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From Lennie and George’s arrival at the ranch to the encounter with Curley- Summary:
The next day, Lennie and George make their way to the ranch bunkhouse, greeted by Candy, , who has lost his right hand. The men sleep on “burlap ticking” and keep possessions in apple boxes. George is dismayed to find a can of lice powder, but Candy assures him everything is clean. George asks about the boss, and Candy reports that although the boss was angry that George and Lennie did not arrive the previous night, he can be a “pretty nice fella," giving a gallon of whiskey for Christmas, which impresses George.The boss asks why they were late. George blames it on the bus driver. When the boss asks about their skills and previous employment, George speaks for Lennie to prevent him from revealing his lack of intelligence. When Lennie momentarily forgets George’s instructions and speaks, George becomes visibly nervous. Their behavior strikes the boss as suspicious, and he asks why George feels the need to take such good care of his companion. He wonders if George is taking advantage of a man who lacks the faculties to take care of himself. George replies that Lennie is his cousin and was kicked in the head by a horse when he was young, so George has to look out for him. The boss remains suspicious and warns George not to try to pull anything over on him. Nonetheless, they are assigned to one of the grain teams, working under a man named Slim.
Once the boss leaves the bunkhouse, George berates Lennie for having spoken up. Candy overhears George telling Lennie that he is glad they are not actually related. George warns Candy that he doesn’t appreciate other people sticking their noses in his business, but Candy assures him that he minds his own business and has no interest in their affairs. Accompanying Candy is an ancient, half-blind sheepdog, an animal that the old man has raised since it was a puppy. Soon enough, Curley, the boss’s son, a small young man who wears a Vaseline-filled work glove on his left hand and high-heeled boots to distinguish himself from the laborers, joins them. Curley, an aggressive and malicious ex-boxer, immediately senses that he might have some fun at Lennie’s expense, and begins to demand that “the big guy talk.” After Curley leaves, Candy explains that Curley loves beating up big guys, “kind of like he’s mad at ’em because he ain’t a big guy.” Curley’s temper has only gotten worse since his recent marriage to a “tart” who enjoys flirting with the ranch-hands.
Candy leaves to prepare wash basins for the men who will soon return from the fields, and George tells Lennie to steer clear of Curley, because fighting the “bastard” will likely cost them their jobs. Lennie agrees, assuring George that he doesn’t want any trouble. George reminds him again of the meeting place they agreed on should anything go wrong. At that moment, Curley’s wife, a pretty, heavily made-up woman with a nasal voice, appears. She claims to be looking for her husband and flirts with the two men and Slim, the skilled mule driver, who passes by outside. Slim tells her that Curley has gone into the house, and she hurries off. Lennie speaks admiringly of how “purty” the woman is, and George angrily orders him to stay away from “that bitch.” Lennie, suddenly frightened, complains that he wants to leave the ranch, but George reminds him that they need to make some money before they can buy their own land and live their dream.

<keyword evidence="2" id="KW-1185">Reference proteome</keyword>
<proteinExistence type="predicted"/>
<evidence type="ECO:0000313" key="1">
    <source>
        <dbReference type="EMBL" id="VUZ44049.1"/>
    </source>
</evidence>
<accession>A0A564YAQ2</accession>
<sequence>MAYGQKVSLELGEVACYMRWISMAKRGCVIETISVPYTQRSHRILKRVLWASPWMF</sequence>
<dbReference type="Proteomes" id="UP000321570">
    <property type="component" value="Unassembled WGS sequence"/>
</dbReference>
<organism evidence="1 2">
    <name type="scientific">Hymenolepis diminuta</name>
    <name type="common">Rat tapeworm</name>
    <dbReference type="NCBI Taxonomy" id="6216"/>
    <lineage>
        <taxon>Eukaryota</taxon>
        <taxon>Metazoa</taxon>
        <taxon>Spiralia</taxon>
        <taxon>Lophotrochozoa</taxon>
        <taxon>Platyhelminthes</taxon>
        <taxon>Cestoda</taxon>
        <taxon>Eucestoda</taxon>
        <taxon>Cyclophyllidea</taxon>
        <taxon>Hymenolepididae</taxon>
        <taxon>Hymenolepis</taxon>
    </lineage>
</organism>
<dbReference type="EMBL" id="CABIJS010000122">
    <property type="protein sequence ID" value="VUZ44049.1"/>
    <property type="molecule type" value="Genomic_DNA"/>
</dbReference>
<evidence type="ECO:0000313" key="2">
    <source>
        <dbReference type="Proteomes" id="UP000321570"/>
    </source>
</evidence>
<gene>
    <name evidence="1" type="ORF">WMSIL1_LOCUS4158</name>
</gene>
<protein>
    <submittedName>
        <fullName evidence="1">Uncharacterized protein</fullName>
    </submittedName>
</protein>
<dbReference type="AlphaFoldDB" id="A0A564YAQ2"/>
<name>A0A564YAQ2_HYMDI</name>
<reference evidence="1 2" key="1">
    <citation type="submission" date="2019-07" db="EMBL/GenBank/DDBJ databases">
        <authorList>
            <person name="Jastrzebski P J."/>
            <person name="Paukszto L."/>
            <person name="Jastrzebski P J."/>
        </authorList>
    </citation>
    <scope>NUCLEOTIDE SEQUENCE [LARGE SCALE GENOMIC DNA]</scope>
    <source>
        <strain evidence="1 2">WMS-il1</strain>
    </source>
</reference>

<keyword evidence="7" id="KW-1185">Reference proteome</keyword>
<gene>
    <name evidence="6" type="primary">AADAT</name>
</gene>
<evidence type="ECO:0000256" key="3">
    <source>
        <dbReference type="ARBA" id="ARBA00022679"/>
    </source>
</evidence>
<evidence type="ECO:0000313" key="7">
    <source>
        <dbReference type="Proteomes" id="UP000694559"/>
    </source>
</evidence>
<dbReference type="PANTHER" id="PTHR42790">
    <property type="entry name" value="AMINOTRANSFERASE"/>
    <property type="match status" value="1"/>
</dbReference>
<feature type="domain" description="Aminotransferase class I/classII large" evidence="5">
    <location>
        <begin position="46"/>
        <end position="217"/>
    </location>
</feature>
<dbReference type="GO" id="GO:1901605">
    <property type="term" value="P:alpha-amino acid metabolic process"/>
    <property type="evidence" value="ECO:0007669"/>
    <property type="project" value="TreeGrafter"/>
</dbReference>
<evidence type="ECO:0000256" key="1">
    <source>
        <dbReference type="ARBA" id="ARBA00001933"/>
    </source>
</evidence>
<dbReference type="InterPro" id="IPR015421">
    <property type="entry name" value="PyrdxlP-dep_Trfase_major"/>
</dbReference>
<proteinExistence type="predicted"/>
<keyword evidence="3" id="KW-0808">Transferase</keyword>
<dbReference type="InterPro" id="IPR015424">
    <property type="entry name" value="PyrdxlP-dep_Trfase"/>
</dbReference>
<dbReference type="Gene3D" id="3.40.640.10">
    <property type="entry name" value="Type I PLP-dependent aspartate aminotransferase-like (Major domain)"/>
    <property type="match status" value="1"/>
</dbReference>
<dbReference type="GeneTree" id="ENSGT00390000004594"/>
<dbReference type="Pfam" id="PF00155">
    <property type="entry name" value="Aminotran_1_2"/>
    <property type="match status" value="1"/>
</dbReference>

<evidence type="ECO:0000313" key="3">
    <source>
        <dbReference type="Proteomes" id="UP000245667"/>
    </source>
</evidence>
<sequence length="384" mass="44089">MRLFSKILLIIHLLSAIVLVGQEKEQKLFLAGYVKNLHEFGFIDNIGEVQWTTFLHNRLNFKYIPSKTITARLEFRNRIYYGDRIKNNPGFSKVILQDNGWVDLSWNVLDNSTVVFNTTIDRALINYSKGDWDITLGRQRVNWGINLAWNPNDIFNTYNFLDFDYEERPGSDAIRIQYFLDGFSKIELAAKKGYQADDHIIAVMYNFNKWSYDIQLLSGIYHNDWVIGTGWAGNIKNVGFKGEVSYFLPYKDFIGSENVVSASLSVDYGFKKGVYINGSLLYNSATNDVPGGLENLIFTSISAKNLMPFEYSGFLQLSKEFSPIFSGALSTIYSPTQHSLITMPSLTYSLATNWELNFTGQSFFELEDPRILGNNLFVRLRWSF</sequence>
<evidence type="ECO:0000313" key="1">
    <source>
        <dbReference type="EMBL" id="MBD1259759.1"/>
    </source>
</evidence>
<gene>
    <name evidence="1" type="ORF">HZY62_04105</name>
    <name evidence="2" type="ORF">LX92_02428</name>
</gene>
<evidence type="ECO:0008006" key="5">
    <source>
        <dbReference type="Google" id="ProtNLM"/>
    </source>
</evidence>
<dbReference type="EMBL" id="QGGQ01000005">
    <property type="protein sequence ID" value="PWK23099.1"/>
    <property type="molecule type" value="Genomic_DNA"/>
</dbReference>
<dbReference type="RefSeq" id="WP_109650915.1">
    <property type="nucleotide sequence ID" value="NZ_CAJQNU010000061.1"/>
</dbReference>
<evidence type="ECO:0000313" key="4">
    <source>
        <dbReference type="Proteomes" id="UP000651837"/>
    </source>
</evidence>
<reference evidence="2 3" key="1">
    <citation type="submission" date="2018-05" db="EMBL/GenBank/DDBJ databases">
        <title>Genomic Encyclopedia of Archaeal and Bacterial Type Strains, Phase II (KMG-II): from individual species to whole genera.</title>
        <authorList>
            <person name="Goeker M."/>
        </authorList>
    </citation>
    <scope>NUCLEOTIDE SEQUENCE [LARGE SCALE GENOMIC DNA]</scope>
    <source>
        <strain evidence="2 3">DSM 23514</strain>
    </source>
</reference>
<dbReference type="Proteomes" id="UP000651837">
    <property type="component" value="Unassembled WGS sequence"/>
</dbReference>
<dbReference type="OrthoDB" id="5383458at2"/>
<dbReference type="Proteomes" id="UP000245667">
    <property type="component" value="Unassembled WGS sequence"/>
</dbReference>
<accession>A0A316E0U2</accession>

Slim enters the bunkhouse. His talents make him one of the most important and respected men on the ranch. There is a “gravity in his manner,” and everyone stops talking and listens when he speaks. He converses with Lennie and George, and is quietly impressed by their friendship, appreciating the fact that they look out for one another. The men are joined by Carlson, another ranch-hand. Carlson asks about Slim’s dog, which has just given birth to nine puppies. Slim reports that he drowned four of the puppies immediately because their mother would have been unable to feed them. Carlson suggests that they convince Candy to shoot his old, worthless mutt and raise one of the pups instead. The triangle rings for dinner, and the men filter out of the bunkhouse, with Lennie suddenly excited by the prospect of having a puppy. As George and Lennie prepare to leave, Curley appears again, looking for his wife, and hurries off angrily when they tell him where she went. George expresses his dislike for Curley, and comments that he is afraid he will “tangle” with Curley himself.